“It’s not going to be easy, but we have to start somewhere”, Mr Andrew Foke says with a broad smile. Mr Foke’s dream? To make Singapore’s industrial areas the greenest in Asia, and eventually the world. "We are taking baby steps, but that is our vision,” he shares with pride.
For Mr Foke, joining JTC’s landscaping team two years ago was already a dream come true. A long-time resident of Jurong, young Andrew aspired to become an architect at JTC one day. Bringing with him a decade of horticultural experience, he now helms the team that architects the transformation of JTC’s landscapes in industrial estates, nurturing green communities that practise sustainability as a way of life.
Mr Foke believes that his team is proving that nature can thrive even within an urban landscape. His team has brought to life a butterfly garden initiative that introduces a whimsical element to JTC estates, redefining what it means to go green in industrial settings. “We can’t recreate full botanical gardens”, he quips, “But how about butterfly gardens? Imagine butterflies fluttering through our spaces. This was our romantic idea.”
Through intensive research and planning, the team has built robust, butterfly-friendly horticultural ecosystems. Strategically curated plant combinations ensure that parks remain viable for biodiversity and aesthetics. This means ensuring enough host plants so that caterpillar populations thrive, sufficient nectar plants for butterflies foraging for food, and also ample blooming plants to surround visitors with the dance of butterflies and the perfume of flowers.
These gardens are healing not just for our senses, but also for our souls. Greenery has profound effects on our wellbeing, with effects such as reducing stress hormones, regulating our moods and improving memory. Based on his prior extensive experience designing NParks’ HortPark, Asia’s first one-stop gardening lifestyle hub, Mr Foke is a firm believer in the therapeutic effects greenery brings us, especially in a fast-paced city like ours.
To realise a vision of greener, wholesome communities, one of Mr Foke’s biodiversity partners is Mr Xavier Tan, Singapore’s first beekeeper. Mr Tan is the founder of Nutrinest, a company that rehomes bees displaced from spaces across Singapore. Mr Tan’s aim is to conserve Singapore’s native bee population and support our natural ecosystems. In the context of the global bee population crisis, Mr Tan’s work responds to the need of the hour, and JTC offers Nutrinest’s bees refuge in its estates.
One of the company’s bee gardens is right in the heart of Jurong Town Hall, which Mr Tan personally tends to. These natural pollinators are why the flora and fauna of the surrounding ecosystems are flourishing.
Like the relationship between pollinators and plants, Mr Tan’s partnership with JTC is symbiotic. While Nutrinest provides companies across JTC estates an alternative to extermination by rehoming hives displaced due to industrial activities, JTC offers infrastructure and partners to diversify Nutrinest’s conservation and activism efforts.
Mr Tan and Mr Foke’s next project is to partner major companies at JTC’s petrochemical hub on Jurong Island to set up sustainable pollinator gardens to host bee and butterfly populations and reduce competition for space.
Like Mr Foke, Mr Tan also dreams big. His vision focuses on the interpersonal relationships between insects and people. Mr Tan’s goal is for bees to be accepted as household pets, and for every Singaporean household to own their own beehive. (Mr Tan himself keeps four beehives in the balcony of his HDB flat.)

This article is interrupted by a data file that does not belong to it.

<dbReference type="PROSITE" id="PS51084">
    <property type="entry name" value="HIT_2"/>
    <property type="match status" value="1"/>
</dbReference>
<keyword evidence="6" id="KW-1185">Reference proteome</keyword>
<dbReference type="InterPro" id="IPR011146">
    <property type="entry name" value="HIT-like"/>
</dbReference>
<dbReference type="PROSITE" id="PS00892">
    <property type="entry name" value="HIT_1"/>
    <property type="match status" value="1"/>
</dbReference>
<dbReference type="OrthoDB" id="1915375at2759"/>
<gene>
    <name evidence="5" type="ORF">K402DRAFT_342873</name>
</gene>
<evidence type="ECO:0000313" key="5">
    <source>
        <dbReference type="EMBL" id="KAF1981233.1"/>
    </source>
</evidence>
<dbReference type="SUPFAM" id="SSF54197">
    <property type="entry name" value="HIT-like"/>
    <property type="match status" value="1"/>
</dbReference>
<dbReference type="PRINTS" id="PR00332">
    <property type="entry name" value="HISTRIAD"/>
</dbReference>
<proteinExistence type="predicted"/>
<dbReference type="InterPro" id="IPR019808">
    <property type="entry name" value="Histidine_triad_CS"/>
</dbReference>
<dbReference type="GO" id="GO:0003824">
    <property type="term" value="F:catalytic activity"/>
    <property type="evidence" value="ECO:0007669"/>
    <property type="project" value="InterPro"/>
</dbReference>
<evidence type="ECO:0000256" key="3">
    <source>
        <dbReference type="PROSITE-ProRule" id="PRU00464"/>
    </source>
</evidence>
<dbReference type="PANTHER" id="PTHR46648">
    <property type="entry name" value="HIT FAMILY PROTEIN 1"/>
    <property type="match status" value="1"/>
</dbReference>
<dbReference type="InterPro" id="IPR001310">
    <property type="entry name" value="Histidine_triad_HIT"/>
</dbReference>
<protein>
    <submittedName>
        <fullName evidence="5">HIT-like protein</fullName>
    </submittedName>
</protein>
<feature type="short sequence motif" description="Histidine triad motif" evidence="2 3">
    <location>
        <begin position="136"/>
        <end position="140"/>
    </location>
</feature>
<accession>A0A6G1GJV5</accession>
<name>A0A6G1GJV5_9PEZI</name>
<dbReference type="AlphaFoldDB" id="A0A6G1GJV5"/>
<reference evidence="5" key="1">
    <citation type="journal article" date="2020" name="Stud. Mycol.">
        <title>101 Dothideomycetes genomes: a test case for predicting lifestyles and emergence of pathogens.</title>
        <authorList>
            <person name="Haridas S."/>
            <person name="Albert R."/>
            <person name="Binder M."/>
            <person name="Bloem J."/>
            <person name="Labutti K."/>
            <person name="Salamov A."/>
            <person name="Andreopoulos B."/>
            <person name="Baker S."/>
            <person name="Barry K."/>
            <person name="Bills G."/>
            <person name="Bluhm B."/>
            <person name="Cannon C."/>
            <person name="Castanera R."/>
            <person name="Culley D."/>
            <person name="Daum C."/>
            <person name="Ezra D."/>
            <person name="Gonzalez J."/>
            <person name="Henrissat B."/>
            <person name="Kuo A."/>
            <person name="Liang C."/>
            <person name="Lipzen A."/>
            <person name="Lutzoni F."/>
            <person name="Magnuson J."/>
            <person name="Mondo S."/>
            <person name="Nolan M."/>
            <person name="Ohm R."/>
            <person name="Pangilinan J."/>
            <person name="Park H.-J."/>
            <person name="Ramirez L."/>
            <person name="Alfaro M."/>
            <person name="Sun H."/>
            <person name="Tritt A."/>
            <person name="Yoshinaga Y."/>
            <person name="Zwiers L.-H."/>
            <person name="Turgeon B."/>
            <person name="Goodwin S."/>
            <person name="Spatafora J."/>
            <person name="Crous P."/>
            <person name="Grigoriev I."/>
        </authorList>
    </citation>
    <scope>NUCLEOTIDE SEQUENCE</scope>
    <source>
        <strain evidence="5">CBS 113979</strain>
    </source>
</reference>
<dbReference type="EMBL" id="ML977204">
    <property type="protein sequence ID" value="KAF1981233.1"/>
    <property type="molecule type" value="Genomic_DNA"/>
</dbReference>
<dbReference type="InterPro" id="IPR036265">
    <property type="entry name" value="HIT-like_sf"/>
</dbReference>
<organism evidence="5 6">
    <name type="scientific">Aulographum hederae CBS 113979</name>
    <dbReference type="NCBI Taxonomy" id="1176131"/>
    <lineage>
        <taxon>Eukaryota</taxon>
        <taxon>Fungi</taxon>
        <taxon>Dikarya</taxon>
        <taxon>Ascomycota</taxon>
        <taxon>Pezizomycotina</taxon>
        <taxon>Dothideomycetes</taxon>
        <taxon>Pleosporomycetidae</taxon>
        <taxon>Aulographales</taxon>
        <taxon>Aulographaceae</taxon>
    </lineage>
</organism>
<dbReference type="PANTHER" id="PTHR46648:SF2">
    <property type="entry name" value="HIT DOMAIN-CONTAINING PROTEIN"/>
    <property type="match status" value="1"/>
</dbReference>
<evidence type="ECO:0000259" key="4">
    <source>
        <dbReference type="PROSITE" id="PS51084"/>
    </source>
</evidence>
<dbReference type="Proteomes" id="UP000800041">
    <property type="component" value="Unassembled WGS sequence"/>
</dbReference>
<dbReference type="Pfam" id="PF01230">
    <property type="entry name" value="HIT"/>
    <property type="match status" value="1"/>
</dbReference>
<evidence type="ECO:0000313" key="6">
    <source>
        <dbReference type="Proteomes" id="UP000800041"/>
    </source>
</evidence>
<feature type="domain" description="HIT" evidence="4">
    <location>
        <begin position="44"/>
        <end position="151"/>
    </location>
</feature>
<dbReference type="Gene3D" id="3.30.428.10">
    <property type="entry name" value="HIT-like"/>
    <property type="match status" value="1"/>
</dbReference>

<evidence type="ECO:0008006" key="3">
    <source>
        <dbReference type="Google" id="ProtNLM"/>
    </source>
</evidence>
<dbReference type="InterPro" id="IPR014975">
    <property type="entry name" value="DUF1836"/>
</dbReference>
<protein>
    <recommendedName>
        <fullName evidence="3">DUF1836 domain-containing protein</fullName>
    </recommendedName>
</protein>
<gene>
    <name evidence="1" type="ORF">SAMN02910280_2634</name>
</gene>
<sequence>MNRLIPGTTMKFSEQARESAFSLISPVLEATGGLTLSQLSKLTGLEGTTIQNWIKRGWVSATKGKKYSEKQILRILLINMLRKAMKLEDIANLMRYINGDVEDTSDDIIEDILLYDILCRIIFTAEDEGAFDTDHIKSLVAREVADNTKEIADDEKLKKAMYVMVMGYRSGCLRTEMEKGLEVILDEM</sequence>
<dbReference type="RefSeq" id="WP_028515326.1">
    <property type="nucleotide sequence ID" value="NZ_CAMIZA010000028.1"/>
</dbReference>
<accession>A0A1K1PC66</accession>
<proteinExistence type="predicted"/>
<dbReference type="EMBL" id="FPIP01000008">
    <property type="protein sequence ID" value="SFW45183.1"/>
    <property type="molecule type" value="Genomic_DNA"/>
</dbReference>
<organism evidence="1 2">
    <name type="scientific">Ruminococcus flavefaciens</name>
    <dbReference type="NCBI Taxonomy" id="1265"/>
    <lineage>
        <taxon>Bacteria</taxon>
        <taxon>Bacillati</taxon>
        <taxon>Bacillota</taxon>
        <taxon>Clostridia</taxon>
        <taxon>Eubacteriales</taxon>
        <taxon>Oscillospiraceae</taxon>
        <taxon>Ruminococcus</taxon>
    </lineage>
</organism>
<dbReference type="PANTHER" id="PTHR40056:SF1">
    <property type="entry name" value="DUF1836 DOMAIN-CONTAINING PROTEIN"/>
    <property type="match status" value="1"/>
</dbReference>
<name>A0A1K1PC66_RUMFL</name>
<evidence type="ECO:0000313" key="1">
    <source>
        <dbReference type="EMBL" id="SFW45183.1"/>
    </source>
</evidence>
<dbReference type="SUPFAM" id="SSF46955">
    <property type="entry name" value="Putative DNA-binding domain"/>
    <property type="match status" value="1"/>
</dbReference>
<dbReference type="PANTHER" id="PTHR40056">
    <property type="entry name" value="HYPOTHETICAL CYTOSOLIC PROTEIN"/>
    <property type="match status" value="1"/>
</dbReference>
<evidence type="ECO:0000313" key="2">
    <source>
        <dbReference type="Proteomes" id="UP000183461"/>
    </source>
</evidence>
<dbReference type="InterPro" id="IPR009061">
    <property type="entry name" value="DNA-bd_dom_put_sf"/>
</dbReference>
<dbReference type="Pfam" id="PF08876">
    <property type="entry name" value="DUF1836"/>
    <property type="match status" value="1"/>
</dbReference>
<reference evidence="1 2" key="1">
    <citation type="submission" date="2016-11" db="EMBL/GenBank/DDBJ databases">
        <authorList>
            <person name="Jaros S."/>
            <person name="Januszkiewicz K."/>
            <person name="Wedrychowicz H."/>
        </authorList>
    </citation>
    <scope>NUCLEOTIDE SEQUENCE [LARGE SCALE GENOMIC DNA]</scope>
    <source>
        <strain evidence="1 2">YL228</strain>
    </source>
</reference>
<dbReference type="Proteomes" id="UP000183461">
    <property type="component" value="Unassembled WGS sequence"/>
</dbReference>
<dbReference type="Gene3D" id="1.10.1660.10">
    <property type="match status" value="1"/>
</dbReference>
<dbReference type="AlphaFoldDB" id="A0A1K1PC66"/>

This goal is certainly ambitious, Mr Tan admits. Bees are more often seen as dangerous pests, as evidenced in the panicked requests for removal services he often receives. The key to transforming perceptions, he says, lies in education.
“Did you know that not all bees sting?” Mr Tan quizzes us animatedly. We learnt with surprise that Mr Tan has the ability to read the mood of his bees through their flight patterns and even the different pheromone scents they release.
“It’s about learning and acceptance. We are afraid because we do not understand.” Many still overlook the important ecological role of bees. If bees were to become extinct, not only will many plants and animals not survive, but humans will face acute agricultural shortages and nutrition crises. As one of the most effective pollinators, bees support plant growth and ensure the health, fertility and evolution of our natural environment. Thus, Mr Tan seeks to raise awareness through hands-on activities and workshops during events celebrating World Bee Day on 20 May, and introduce beekeeping at schools and community gardens. To Mr Tan, dedicating his lifetime to achieving this mindset shift is a worthwhile and exciting challenge.
In Mr Tan’s apicultural career, his proudest moments are when he convinces people to share their space with bees, bringing a new meaning to sustainability. He has influenced over 10 families to adopt their bees as pets, creating opportunities for home-based learning and harvesting of home-made honey and beeswax.
For his community back in Jurong Town Hall, sharing a space with this unique bee farm means that tenants have opportunities to enjoy the surrounding flourishing flora, interact with the insects and even taste their honey. This not only spreads understanding among the community that bees are safe and valuable members of our ecosystem, but proves that humans and insects can coexist sustainably in the long run.
The next time you visit one of JTC’s estates, take time to admire each butterfly and bee that passes you by. Each winged friend is a testimony to the efforts of visionaries such as Mr Tan and Mr Foke, who dedicate their life’s work to pursuing a dream of nature coexisting with humans, creating urban communities that are green and sustainable not just in design, but in spirit.